We are all used when managing a state without any library in Flutter we have to create a StatefulWidget. And that to change its state and update a widget we have to do it using the setState(() => state=newState) method.

However, every time we run setState we are rebuilding all the widgets but due to the efficiency with which Flutter rebuilds them, we hardly notice their cost.

In some cases we can minimize the rebuilt widgets by extracting only the widget we want to update in a StatefulWidget.

But not in all cases this is possible and in those cases this is achieved with the help of ValueNotifier and ValueListenableBuilder.

ValueNotifier

ValueNotifier is a class that extends ChangeNotifier and implements ValueListenable.

In the ChangeNotifier class all the listener management logic is implemented. You may ask yourself, what are listeners? The listeners are a list of callbacks that are executed when the notifyListeners function is called.

So you could say that ValueNotifier is a ChangeNotifier that keeps a single nullable value that can be of any type and notifies its listeners when this value changes as long as the new value is different from the previous one.

ValueListenableBuilder

If we want to listen the ValueNotifier notifications we need a ValueListenableBuilder.

class ValueListenableBuilder(
 @required valueListenable: ValueNotifier,
 @required builder: (context, value child) => Widget,
 child: Widget,
)

ValueListenableBuilder is a StatefulWidget that acts as a builder and registers the setState method as a listener in the Notifier through the ValueListenable interface, thus managing to execute the builder method every time a change of state is notified.

The third child argument is optional, it refers to a widget that we need inside the builder and we want to build only once.

Things to consider:

  • The ValueListenableBuilder does not manage if the value of the notifier is null or not so if you think that the value can be null you have to control it.
  • When the ValueListenableBuilder runs the dispose method removed itself from the Notifier listeners.
  • It is recommended that we make dispose of the ValueNotifier but if we assign a new value after the dispose this will generate a FlutterError when running internally notifyListeners.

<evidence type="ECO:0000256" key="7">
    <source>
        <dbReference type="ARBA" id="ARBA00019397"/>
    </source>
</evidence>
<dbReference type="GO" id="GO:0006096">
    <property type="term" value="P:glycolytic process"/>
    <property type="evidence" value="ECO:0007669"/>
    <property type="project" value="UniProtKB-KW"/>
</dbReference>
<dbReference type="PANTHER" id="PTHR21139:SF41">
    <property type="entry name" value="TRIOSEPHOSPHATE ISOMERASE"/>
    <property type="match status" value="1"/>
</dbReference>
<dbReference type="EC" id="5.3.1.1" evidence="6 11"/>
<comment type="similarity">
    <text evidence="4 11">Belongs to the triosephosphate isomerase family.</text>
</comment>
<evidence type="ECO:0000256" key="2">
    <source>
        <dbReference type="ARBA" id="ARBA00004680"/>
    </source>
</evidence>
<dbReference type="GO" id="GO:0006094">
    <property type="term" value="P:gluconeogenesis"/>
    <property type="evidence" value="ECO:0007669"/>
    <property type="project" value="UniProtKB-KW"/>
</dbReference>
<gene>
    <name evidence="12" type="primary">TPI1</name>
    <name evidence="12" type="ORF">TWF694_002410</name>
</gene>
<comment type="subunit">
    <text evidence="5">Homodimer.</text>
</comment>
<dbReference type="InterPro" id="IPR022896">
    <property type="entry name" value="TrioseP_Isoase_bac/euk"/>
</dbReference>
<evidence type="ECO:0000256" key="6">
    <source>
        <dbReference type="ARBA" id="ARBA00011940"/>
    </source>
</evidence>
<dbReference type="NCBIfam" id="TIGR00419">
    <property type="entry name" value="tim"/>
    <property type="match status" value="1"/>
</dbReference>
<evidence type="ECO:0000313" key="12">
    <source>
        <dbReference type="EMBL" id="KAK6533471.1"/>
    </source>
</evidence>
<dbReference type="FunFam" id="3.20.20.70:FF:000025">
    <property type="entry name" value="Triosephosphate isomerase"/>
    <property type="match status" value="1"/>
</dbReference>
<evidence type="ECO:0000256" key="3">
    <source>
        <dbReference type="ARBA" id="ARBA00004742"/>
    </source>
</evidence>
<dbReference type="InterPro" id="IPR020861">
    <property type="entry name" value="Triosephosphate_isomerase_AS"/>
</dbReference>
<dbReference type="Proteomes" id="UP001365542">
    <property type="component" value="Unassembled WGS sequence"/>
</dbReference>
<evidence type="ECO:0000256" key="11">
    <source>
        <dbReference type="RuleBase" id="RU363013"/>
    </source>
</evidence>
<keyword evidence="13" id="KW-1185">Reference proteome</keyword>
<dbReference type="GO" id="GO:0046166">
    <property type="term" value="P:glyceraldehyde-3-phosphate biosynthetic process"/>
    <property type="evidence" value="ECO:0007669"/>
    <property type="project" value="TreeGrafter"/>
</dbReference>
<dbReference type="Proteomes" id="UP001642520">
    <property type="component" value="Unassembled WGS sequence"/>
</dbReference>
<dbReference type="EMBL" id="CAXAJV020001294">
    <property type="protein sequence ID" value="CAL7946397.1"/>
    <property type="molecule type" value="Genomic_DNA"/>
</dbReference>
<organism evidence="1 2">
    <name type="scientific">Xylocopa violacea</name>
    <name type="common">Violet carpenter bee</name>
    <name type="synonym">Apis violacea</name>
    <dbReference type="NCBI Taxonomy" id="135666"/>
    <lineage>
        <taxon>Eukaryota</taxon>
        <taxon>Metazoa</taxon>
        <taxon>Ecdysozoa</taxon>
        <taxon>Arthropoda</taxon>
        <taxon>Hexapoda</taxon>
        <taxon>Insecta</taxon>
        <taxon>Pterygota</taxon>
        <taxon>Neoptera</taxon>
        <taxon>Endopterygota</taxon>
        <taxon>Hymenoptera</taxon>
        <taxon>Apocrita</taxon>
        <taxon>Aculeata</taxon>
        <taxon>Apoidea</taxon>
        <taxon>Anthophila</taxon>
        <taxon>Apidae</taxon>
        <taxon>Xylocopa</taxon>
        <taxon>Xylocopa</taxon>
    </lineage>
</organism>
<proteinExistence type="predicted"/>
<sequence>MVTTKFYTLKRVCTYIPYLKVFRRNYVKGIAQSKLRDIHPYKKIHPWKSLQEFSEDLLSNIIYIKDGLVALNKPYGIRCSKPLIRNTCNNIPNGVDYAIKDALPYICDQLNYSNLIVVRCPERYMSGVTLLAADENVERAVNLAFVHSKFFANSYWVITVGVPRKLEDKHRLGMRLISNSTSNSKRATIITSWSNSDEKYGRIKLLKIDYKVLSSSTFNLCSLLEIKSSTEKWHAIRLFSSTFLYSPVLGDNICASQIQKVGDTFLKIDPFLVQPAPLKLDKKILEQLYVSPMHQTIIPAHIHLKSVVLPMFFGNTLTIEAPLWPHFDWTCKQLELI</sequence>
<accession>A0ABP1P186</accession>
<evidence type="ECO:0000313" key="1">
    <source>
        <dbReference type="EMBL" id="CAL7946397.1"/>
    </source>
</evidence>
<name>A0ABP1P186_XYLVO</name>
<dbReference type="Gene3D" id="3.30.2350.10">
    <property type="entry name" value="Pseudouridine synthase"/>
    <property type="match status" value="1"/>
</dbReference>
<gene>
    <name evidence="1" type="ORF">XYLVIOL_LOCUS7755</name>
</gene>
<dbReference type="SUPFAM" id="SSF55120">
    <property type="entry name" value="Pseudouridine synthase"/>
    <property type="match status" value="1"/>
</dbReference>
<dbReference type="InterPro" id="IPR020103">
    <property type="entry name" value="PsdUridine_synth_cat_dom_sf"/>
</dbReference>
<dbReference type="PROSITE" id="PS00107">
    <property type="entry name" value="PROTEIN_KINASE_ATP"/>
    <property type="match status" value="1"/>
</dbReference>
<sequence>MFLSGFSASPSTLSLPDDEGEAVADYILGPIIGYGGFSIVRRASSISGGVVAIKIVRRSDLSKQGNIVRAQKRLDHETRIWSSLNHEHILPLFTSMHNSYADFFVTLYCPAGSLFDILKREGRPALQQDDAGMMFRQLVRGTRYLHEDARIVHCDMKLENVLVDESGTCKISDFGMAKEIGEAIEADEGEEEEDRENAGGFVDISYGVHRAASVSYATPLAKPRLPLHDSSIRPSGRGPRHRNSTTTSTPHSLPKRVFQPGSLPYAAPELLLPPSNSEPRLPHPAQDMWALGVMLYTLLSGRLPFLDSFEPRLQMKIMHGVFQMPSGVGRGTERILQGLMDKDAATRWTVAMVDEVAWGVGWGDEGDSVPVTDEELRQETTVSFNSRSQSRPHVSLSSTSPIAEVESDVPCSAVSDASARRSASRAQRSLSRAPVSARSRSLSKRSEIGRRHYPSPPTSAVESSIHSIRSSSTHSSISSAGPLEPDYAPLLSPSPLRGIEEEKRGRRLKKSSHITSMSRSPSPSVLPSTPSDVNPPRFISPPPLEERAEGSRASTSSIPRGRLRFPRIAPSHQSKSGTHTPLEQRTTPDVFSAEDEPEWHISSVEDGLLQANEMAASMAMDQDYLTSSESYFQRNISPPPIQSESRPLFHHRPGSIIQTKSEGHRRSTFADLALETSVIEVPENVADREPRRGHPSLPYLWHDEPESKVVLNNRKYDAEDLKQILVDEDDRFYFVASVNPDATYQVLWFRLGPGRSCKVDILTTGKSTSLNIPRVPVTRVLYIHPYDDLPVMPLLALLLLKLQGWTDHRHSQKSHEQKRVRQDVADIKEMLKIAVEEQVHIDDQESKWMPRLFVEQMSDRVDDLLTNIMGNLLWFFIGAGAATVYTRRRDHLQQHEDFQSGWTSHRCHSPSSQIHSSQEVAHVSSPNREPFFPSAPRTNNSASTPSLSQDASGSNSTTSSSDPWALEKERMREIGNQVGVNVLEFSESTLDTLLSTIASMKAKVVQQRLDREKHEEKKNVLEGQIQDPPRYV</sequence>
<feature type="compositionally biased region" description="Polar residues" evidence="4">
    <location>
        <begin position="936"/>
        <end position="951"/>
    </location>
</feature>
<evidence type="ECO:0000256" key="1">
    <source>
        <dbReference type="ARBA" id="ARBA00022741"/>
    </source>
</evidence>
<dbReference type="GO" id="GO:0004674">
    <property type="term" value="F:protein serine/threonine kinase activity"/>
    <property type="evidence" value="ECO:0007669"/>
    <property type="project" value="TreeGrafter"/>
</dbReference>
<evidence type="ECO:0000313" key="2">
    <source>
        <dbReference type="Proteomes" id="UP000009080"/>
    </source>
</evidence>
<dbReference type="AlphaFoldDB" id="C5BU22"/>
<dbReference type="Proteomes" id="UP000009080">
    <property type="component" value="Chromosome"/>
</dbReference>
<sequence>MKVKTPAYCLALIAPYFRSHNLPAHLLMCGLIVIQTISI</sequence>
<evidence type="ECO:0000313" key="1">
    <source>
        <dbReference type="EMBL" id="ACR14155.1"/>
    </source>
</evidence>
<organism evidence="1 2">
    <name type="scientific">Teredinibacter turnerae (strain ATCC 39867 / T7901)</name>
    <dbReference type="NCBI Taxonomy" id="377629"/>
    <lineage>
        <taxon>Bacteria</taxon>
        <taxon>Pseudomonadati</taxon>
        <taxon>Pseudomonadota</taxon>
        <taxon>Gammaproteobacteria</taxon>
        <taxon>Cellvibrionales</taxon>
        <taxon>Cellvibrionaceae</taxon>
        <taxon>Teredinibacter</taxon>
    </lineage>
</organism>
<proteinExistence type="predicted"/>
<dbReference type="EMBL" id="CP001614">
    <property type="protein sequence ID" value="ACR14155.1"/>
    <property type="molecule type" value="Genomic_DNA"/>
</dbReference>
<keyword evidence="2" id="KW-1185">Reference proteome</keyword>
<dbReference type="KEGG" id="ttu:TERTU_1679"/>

Show me the code

If we take as a reference the counter code that appears when we create a new Flutter project:

class _CounterState extends State {
 int _counter = 0;

 @override
 Widget build(BuildContext context) {
   return AppScaffold(
     title: "Stateful Counter",
     children: [
       Text('You have pushed the button this many times:'),
       Text(
         '$_counter',
         style: Theme.of(context).textTheme.headline4,
       )
     ],
     onButtonPressed: () => setState(() => _counter++),
   );
 }
}

Implemented with the Value Notifier it would look like this:

class CounterNotifier extends StatelessWidget {
 final ValueNotifier _counter = ValueNotifier(0);

 @override
 Widget build(BuildContext context) {
   return AppScaffold(
     title: "ValueNotifier Counter",
     children: [
       Text('You have pushed the button this many times:'),
       ValueListenableBuilder(
           valueListenable: _counter,
           builder: (ctx, value, _) {
             return Text(
               '$value',
               style: Theme.of(context).textTheme.headline4,
             );
           })
     ],
     onButtonPressed: () => _counter.value++,
   );
 }
}

That’s fine, but what if we have a more complex business logic for the state?

In these cases, you may need to create your own Notifier. You can do this by extending the ValueNotifier class. How? Like this:

class CustomValueNotifier extends ValueNotifier {
 final SomeRepository repository;
 bool isDispose = false;

 CustomValueNotifier(int initValue, [this.repository = const SomeRepository()]) : super(initValue);

 void increment() async {
   int newValue = await this.repository.increment(value);
   value = newValue;
 }

 @override
 set value(int newValue) {
   if (!isDispose) super.value = newValue;
 }

 @override
 void dispose() {
   isDispose = true;
   super.dispose();
 }
}

In this example we are creating a Value Notifier to avoid adding a new value after the dispose in the answer of an asynchronous query.

As you can see it’s quite simple. In my opinion one way is not better than the other, it all depends on the context.